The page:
The news that the New African editor, Baffour Ankomah, has been banned (NA, Oct & Nov) from attending the Zimbabwe Book Fair by the donors of the annual event, shouldn't hit our ears with complete surprise. His sin? Presenting a wrap-up speech at the donor-funded fair of which contents translate as criticising the West of ill intention against Africa.
Celebrating African heroes, dead and alive, whom the West demonises--a celebration intended to raise the conscience and consciousness of Africans as far as our unequal relationship with the West (politically, economically and diplomatically) is concerned--will not naturally appeal to the donors. That's why I am not surprised to hear that they want to cut their funding.
In his postscript to Walter Rodney's celebrated treatise, How Europe Underdeveloped Africa, Abdulrahman Babu (of Tanzania) said: "After reading the harrowing account of the brutalities of slavery, of subjugation, of deprivation and humiliation, when whole civilisations were crushed in order to serve the imperialist interests of the West ... it becomes absolutely clear that the only way out of our current impasse is through a revolutionary path--a complete break with the system which is responsible for all our past and present misery ... Our action must be related to our concrete experience and we must not give way to metaphysical hopes and wishes--hoping and wishing that the monster who has been after us throughout our history will someday change into a lamb; he won't ..."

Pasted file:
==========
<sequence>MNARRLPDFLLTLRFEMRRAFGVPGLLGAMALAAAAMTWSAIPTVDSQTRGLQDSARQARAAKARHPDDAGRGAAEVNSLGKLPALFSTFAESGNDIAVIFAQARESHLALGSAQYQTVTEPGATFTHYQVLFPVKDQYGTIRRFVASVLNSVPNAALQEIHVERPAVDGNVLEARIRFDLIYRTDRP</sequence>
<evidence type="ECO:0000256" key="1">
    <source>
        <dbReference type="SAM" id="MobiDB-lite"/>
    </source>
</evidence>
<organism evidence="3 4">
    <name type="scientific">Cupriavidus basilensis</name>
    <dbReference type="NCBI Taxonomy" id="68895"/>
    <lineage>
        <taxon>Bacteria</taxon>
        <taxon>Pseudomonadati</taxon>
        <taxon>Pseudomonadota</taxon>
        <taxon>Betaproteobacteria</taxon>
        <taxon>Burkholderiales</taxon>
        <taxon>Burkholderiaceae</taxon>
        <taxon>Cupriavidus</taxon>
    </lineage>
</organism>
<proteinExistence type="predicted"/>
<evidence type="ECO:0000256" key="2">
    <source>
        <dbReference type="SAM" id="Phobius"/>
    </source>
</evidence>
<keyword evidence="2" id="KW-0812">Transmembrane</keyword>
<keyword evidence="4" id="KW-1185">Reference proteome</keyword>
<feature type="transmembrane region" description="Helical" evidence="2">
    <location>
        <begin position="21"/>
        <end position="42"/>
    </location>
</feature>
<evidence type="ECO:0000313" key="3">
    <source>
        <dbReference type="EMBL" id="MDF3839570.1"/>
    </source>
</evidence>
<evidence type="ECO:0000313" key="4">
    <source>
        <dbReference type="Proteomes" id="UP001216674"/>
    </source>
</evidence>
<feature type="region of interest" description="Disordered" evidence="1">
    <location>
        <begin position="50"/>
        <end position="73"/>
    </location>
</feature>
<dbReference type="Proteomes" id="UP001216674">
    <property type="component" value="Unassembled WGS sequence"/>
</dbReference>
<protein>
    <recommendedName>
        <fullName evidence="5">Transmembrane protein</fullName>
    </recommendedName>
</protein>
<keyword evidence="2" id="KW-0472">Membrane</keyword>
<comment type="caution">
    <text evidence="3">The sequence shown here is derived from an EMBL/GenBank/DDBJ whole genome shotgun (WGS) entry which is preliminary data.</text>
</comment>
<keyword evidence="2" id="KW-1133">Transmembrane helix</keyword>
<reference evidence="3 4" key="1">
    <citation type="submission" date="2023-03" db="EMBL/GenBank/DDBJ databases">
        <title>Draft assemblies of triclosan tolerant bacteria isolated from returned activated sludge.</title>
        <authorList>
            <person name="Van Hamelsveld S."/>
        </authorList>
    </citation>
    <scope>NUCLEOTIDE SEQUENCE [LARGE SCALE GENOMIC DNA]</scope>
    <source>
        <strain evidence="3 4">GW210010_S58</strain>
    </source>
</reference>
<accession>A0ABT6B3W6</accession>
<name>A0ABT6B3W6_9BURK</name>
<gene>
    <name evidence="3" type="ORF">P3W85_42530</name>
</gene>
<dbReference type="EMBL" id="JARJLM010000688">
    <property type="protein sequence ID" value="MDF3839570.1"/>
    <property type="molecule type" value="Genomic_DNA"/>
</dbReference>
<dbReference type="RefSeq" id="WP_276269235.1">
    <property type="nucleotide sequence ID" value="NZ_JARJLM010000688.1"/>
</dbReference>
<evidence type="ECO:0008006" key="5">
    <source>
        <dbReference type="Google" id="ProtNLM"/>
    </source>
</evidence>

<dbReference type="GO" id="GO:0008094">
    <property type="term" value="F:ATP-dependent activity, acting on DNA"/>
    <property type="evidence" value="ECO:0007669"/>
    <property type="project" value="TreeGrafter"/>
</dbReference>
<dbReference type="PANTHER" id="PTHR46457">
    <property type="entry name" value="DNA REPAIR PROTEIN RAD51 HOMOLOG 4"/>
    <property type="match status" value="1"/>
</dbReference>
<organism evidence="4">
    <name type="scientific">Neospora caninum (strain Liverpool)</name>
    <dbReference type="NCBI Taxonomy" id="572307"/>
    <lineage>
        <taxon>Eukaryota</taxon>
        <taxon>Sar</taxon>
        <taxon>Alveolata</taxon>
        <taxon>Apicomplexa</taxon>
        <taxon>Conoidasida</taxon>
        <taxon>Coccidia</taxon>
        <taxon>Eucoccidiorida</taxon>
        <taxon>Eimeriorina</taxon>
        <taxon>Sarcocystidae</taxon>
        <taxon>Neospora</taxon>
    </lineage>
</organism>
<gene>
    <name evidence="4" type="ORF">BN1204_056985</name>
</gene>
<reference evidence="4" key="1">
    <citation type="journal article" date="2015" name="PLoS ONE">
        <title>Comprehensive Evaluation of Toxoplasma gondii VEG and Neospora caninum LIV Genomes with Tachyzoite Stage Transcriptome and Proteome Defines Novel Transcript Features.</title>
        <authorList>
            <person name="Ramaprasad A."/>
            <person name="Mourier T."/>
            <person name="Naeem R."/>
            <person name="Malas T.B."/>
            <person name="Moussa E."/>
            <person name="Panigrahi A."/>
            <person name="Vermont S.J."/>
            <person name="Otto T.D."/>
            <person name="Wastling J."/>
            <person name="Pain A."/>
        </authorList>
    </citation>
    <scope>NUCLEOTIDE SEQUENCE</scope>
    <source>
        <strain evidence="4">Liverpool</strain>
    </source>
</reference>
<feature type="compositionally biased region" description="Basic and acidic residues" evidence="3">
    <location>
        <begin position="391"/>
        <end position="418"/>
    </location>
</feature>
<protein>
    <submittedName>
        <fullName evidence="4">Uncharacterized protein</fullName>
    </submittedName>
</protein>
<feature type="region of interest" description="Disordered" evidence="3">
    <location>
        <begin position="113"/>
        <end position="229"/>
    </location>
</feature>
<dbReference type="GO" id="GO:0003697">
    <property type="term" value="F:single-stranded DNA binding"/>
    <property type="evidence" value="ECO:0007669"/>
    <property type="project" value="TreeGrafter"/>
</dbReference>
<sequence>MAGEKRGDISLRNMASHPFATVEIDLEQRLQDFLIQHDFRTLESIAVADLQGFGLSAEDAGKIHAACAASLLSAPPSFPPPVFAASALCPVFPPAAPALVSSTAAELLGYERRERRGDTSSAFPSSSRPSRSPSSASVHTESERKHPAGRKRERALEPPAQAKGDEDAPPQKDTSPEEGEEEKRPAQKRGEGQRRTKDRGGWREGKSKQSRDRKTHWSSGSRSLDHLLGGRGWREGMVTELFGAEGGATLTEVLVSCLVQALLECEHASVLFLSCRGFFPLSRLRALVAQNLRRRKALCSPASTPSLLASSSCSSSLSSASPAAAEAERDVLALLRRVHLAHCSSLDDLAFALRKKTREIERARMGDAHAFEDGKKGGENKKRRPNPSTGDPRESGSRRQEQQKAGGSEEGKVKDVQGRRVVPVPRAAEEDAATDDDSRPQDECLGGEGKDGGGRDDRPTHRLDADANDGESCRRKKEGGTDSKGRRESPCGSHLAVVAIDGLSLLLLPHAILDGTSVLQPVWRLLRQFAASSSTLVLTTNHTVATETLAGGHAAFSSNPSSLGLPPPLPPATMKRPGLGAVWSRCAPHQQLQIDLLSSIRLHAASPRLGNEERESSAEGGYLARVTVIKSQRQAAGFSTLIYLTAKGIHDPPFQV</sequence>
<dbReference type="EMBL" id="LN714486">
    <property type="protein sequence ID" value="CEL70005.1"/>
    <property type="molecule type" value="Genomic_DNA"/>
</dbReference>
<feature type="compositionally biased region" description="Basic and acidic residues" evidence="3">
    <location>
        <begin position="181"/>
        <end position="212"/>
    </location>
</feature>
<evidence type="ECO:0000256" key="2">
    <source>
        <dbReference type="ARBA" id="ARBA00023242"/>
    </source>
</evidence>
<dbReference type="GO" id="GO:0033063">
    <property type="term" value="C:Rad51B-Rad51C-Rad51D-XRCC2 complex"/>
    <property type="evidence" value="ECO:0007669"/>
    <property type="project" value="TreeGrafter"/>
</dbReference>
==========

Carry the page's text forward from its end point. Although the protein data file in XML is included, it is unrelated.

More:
Yet Africa hoped and still hopes for the monster to change to a harmless lamb while its true nationalists and heroes were (and are) being killed, sabotaged, ousted and derided. The banning of the New African editor is a continuation of that infamous game (at least in Africa) of treating the African as a child who perpetually will not stand on his own two feet.
When the likes of Ankomah now attempt to rise "above the triffling" and to redefine the reality from a slave's perspective, they commit a sin of talking back to the "massa". This forced me to go back to a recent speech that my president, William Benjamin Mkapa, presented at the University of Lesotho which exhorted African intellectuals and academics to be engaged in rethinking the continent's future.
I reject the view by a Western writer, Patrick Marnham, who in his book, Fantastic Invasion: Dispatches from Africa, maintains that Africa has been an elusive entity from the Western...